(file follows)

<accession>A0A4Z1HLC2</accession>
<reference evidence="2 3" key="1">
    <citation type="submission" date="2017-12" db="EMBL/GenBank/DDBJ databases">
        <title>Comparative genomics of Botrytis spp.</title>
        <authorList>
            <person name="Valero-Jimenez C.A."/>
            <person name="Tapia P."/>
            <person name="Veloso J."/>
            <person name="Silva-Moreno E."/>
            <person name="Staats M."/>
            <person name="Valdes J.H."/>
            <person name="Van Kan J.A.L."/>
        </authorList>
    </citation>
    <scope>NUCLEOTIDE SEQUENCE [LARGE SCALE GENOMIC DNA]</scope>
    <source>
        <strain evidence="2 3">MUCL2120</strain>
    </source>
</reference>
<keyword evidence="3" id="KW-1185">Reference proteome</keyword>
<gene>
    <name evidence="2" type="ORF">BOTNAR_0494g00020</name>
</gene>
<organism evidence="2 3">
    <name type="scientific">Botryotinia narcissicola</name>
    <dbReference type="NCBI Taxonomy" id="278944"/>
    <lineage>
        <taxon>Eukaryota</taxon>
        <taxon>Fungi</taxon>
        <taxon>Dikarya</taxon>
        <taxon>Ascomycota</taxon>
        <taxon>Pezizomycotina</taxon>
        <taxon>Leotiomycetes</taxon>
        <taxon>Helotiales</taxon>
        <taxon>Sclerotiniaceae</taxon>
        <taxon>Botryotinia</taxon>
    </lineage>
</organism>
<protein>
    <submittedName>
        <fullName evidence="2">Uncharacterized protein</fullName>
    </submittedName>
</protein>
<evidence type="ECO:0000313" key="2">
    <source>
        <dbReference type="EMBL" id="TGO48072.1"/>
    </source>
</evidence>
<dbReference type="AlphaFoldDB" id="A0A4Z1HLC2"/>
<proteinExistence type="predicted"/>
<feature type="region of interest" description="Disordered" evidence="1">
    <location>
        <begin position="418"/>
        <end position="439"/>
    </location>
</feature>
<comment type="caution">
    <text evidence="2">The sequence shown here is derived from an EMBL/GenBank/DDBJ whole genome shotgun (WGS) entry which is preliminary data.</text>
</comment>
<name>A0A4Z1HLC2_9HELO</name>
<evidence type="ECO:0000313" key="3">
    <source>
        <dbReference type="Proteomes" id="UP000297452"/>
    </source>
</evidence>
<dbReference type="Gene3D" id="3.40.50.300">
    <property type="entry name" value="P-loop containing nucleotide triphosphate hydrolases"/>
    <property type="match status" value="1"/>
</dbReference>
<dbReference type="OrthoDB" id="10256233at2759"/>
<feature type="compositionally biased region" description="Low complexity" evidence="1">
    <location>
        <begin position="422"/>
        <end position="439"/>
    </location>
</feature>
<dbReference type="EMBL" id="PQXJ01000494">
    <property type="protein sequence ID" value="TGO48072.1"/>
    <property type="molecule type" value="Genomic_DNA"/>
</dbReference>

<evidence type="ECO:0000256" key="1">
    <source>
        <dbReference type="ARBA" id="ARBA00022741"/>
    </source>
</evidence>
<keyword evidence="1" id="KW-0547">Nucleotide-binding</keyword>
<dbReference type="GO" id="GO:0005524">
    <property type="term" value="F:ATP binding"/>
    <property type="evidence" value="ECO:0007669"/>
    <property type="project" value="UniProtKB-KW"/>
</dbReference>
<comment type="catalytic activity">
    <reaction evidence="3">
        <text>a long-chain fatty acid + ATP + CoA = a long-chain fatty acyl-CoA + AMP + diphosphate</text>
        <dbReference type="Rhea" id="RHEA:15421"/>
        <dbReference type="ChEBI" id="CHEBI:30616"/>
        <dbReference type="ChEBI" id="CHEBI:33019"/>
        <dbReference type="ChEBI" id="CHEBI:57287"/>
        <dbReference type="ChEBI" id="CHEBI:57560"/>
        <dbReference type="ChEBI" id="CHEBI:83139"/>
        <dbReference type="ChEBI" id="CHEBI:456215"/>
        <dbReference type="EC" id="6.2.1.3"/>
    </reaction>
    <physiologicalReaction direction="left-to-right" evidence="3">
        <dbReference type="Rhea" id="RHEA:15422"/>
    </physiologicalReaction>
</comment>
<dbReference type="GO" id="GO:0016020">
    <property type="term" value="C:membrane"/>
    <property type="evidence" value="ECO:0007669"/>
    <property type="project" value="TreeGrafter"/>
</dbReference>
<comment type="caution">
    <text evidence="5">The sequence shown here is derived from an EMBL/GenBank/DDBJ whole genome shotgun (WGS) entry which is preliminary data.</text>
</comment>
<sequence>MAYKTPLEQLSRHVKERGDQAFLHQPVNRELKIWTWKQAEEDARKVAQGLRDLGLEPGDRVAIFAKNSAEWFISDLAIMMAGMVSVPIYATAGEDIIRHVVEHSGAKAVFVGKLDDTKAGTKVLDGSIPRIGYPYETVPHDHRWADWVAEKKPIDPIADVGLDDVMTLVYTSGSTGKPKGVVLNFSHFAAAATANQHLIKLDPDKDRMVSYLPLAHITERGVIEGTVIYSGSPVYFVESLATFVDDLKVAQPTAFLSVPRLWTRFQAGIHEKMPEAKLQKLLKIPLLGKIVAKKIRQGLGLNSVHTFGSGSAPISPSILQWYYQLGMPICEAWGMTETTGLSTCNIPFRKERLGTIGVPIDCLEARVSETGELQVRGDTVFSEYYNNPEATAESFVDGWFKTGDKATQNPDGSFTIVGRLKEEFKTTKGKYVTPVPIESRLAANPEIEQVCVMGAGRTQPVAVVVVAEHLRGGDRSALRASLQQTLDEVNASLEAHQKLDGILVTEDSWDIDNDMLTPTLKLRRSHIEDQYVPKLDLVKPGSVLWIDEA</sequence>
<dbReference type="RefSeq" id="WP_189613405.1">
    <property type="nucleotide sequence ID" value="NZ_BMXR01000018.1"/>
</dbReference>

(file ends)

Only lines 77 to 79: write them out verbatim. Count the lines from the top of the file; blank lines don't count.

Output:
<dbReference type="EMBL" id="PQXJ01000494">
    <property type="protein sequence ID" value="TGO48072.1"/>
    <property type="molecule type" value="Genomic_DNA"/>